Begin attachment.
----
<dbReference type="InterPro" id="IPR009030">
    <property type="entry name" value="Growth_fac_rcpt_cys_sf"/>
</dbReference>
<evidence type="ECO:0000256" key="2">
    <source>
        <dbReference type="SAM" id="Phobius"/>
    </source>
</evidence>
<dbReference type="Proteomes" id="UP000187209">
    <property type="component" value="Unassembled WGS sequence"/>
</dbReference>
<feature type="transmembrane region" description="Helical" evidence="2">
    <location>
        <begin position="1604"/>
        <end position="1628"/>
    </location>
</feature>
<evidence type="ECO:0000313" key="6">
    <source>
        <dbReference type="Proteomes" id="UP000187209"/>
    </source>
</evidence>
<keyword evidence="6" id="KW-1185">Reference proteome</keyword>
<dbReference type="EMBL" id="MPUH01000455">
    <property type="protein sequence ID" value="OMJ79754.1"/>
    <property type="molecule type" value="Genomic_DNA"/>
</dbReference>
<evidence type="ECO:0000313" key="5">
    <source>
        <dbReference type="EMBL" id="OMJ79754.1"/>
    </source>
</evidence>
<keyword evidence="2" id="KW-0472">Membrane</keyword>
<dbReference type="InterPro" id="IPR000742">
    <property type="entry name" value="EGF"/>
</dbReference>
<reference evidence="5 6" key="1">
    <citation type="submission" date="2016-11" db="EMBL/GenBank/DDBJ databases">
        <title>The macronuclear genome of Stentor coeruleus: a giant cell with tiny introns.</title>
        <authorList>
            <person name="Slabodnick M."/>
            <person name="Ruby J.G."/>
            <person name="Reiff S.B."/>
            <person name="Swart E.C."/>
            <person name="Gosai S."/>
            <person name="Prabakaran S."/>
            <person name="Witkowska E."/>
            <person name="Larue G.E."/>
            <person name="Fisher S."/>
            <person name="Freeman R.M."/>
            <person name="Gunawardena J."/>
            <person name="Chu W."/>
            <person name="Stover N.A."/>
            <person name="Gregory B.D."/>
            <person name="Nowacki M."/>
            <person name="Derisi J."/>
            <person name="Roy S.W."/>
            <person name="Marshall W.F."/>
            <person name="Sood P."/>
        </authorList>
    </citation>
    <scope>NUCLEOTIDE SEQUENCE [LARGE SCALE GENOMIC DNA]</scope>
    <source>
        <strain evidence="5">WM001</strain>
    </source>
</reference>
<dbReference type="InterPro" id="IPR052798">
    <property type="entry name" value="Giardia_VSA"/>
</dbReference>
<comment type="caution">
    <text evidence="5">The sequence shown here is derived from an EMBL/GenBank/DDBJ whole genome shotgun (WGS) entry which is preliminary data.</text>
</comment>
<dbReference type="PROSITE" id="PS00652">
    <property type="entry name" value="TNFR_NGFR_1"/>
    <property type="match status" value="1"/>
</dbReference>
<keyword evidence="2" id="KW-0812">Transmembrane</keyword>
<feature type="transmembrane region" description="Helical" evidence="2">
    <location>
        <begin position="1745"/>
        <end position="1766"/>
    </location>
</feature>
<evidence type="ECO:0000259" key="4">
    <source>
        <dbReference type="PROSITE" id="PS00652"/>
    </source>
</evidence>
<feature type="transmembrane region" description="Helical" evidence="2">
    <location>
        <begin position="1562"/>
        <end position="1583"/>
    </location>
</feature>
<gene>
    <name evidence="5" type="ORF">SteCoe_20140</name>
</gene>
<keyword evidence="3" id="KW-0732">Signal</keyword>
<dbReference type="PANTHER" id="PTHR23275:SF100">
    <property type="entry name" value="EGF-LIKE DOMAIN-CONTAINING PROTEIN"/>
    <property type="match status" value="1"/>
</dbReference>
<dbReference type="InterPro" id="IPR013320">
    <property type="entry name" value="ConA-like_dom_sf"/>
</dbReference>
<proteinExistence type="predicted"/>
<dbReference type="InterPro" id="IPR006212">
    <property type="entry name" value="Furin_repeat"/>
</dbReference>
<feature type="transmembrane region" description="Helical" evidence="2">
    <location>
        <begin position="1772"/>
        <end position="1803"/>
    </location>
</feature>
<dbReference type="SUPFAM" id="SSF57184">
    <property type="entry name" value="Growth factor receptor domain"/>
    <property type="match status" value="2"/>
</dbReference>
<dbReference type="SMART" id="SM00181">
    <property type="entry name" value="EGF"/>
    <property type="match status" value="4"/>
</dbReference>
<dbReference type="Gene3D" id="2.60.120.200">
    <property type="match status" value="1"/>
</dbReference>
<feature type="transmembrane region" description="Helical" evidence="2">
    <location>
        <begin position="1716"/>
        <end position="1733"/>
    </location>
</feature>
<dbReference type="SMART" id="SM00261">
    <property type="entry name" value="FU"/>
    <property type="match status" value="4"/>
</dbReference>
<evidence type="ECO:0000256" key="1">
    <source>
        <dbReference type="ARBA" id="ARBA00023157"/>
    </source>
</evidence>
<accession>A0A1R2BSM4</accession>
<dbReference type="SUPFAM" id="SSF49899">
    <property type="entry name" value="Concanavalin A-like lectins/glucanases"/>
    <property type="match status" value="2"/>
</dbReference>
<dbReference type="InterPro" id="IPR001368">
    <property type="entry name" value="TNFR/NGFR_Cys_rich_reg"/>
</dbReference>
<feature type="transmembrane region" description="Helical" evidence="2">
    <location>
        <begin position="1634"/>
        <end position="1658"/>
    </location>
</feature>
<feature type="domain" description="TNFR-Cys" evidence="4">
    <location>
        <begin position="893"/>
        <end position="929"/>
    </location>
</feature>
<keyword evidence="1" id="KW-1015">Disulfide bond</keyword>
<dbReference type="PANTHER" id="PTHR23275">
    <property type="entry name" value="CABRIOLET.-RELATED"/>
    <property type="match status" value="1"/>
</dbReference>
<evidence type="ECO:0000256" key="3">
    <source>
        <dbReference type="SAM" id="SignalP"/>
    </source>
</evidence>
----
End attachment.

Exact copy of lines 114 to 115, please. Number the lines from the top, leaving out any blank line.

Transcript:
    </location>
</feature>